I actually love the 'info' in the middle idea actually. While I have many fond memories of the classic taskbar, this is really the next logical step for the superbar. If we can balance our icons between left and right I'm sold.
Task switching has already changed.

"(...) a major overhaul of the taskbar, a move which has not been seen in years."

I know it's actually been years since Windows 7, but you made it sounds more dramatic than it needed to be

Kuraj said,
"(...) a major overhaul of the taskbar, a move which has not been seen in years."

I know it's actually been years since Windows 7, but you made it sounds more dramatic than it needed to be


Yeah so uh, you know, the taskbar in that changed soooo much

Owen W said,

Yeah so uh, you know, the taskbar in that changed soooo much

Uh, why the sarcasm? Wasn't it called the Superbar when they first showed it off because it was so different? Dock-like icons, one icon per app, pinned apps, jump lists, drag-to-reorder, and overlay progress bars.

The taskbar was the main UI difference between 7 and Vista.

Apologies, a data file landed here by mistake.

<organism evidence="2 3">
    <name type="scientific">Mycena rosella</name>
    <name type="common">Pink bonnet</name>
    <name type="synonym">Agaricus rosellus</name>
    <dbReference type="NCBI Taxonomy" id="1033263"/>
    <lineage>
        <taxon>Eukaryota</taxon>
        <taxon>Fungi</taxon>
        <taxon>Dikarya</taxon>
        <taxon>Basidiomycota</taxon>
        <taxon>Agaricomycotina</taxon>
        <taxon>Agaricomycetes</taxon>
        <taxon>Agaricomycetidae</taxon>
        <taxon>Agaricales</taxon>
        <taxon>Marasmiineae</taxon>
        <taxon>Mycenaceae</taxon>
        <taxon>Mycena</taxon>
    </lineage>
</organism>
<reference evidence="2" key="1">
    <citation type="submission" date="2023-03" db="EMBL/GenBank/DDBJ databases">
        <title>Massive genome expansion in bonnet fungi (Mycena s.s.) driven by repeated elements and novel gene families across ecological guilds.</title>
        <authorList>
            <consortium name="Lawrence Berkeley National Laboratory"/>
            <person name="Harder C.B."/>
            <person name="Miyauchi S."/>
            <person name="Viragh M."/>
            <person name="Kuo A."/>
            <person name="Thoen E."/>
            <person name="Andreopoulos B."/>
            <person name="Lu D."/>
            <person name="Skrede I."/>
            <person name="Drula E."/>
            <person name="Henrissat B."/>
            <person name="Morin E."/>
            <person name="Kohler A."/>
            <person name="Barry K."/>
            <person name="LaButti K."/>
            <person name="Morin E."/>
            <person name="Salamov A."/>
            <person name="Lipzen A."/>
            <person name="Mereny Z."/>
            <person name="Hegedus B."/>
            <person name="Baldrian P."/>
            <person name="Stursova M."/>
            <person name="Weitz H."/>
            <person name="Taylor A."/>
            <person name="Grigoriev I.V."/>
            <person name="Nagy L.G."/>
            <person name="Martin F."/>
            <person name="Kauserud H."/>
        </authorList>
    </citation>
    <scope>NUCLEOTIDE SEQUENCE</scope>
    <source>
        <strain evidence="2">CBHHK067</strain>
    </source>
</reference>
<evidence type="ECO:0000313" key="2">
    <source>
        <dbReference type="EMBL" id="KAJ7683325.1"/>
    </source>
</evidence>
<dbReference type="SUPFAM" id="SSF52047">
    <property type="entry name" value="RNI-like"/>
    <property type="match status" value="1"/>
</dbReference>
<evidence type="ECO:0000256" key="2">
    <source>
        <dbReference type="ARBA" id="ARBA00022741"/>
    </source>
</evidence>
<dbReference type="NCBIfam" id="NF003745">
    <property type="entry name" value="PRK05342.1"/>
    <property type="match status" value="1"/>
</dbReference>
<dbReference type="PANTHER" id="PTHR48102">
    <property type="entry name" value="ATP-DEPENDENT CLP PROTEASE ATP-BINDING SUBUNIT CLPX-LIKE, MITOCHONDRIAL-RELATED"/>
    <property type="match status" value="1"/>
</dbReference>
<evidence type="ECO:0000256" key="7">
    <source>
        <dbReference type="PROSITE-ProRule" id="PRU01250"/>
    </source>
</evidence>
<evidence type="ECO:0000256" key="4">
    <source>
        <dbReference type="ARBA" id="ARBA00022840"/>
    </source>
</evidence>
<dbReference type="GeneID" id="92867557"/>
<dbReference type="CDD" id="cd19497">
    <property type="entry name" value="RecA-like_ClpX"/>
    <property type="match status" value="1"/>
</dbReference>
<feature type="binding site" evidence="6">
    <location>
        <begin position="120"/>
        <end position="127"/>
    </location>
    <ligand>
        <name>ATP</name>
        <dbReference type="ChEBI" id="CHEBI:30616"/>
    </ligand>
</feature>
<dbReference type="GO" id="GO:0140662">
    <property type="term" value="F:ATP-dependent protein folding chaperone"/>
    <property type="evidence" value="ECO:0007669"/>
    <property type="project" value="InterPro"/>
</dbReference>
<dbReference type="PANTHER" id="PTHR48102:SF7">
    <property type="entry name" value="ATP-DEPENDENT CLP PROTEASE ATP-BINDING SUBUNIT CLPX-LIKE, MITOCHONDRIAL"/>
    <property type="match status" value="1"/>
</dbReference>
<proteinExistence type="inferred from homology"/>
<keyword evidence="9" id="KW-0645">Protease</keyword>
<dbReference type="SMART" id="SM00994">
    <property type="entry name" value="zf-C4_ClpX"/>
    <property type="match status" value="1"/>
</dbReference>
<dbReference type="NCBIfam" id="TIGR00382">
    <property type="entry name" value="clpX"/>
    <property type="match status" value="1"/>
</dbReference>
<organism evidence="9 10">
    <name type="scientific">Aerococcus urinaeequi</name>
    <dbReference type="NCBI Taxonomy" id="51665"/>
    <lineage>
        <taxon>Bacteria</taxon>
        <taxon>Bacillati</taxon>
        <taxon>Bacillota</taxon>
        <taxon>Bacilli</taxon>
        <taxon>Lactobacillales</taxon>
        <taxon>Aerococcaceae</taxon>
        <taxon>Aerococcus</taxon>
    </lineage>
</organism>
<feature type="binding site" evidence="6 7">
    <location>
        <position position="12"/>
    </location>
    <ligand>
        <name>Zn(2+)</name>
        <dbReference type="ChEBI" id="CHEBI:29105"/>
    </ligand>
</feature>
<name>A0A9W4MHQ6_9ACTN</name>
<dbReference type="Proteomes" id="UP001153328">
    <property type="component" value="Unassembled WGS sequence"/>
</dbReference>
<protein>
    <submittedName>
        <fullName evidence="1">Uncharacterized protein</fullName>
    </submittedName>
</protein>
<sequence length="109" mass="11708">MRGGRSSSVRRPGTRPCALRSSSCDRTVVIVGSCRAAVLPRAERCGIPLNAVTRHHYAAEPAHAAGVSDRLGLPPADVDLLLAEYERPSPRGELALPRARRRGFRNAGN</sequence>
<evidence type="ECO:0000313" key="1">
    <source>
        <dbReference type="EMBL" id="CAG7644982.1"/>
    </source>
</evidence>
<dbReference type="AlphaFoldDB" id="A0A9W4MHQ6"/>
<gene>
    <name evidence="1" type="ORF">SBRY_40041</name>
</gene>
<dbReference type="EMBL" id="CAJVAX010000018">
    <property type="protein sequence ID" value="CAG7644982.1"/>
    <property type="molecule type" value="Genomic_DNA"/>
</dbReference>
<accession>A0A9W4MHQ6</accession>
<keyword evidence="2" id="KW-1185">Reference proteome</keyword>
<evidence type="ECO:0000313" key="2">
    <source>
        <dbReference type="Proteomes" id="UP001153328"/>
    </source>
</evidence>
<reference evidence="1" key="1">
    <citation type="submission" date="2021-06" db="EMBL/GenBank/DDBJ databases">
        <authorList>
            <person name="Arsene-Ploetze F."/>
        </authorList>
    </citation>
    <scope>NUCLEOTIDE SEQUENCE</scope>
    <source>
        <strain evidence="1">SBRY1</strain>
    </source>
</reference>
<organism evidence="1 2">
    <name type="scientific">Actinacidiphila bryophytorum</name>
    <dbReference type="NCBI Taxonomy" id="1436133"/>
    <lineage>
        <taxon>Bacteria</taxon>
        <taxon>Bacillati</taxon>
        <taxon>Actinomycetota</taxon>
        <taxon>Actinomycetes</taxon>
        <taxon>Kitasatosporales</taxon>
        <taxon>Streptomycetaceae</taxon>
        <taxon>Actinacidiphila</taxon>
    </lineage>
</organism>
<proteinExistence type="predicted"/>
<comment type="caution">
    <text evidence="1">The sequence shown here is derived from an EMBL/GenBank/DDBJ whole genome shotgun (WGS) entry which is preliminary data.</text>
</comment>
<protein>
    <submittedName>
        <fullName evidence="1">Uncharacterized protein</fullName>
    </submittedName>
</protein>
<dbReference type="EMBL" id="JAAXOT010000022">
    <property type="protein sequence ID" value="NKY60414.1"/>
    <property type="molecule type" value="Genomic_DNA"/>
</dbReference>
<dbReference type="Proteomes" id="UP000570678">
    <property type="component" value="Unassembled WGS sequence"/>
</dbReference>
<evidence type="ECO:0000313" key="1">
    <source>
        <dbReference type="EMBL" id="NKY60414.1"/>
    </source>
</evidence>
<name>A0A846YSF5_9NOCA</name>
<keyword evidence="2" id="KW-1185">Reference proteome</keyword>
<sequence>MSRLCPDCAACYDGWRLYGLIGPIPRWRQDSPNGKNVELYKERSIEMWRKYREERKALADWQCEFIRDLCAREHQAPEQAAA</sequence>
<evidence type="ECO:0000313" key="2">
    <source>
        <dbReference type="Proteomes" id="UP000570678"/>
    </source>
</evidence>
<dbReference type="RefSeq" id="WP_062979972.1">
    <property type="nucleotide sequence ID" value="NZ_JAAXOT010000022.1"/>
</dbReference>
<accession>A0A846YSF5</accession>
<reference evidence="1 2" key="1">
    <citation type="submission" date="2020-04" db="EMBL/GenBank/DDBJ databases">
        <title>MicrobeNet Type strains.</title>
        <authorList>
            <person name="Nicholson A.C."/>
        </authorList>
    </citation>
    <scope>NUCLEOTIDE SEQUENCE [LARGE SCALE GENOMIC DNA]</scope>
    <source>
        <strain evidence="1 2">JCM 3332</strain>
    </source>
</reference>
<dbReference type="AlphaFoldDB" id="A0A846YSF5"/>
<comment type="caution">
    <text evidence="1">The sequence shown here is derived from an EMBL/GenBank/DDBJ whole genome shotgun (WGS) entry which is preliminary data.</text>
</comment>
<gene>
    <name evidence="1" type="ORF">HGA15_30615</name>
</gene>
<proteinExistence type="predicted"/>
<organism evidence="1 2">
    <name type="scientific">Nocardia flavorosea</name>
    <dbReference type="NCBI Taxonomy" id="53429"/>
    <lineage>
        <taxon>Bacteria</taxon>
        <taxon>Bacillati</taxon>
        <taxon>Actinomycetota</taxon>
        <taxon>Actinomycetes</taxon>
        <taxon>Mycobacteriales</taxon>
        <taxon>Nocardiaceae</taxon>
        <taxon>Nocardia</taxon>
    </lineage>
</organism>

Stetson said,

Uh, why the sarcasm? Wasn't it called the Superbar when they first showed it off because it was so different? Dock-like icons, one icon per app, pinned apps, jump lists, drag-to-reorder, and overlay progress bars.

The taskbar was the main UI difference between 7 and Vista.


I don't think Microsoft called it 'Superbar', I think that was just the media (I might be wrong this time, I'm not sure).

Vista seems like a far more important and radical change than anything we've seen so far for 8. I've been very impressed with the changes that have been detailed on the Building 8 blog, however. So far, it seems like 8 will be to 7 what 7 was to Vista- a lovely improvement in lots of little things, but nothing jaw-dropping.

Skwerl said,
Vista seems like a far more important and radical change than anything we've seen so far for 8. I've been very impressed with the changes that have been detailed on the Building 8 blog, however. So far, it seems like 8 will be to 7 what 7 was to Vista- a lovely improvement in lots of little things, but nothing jaw-dropping.

Two things to consider: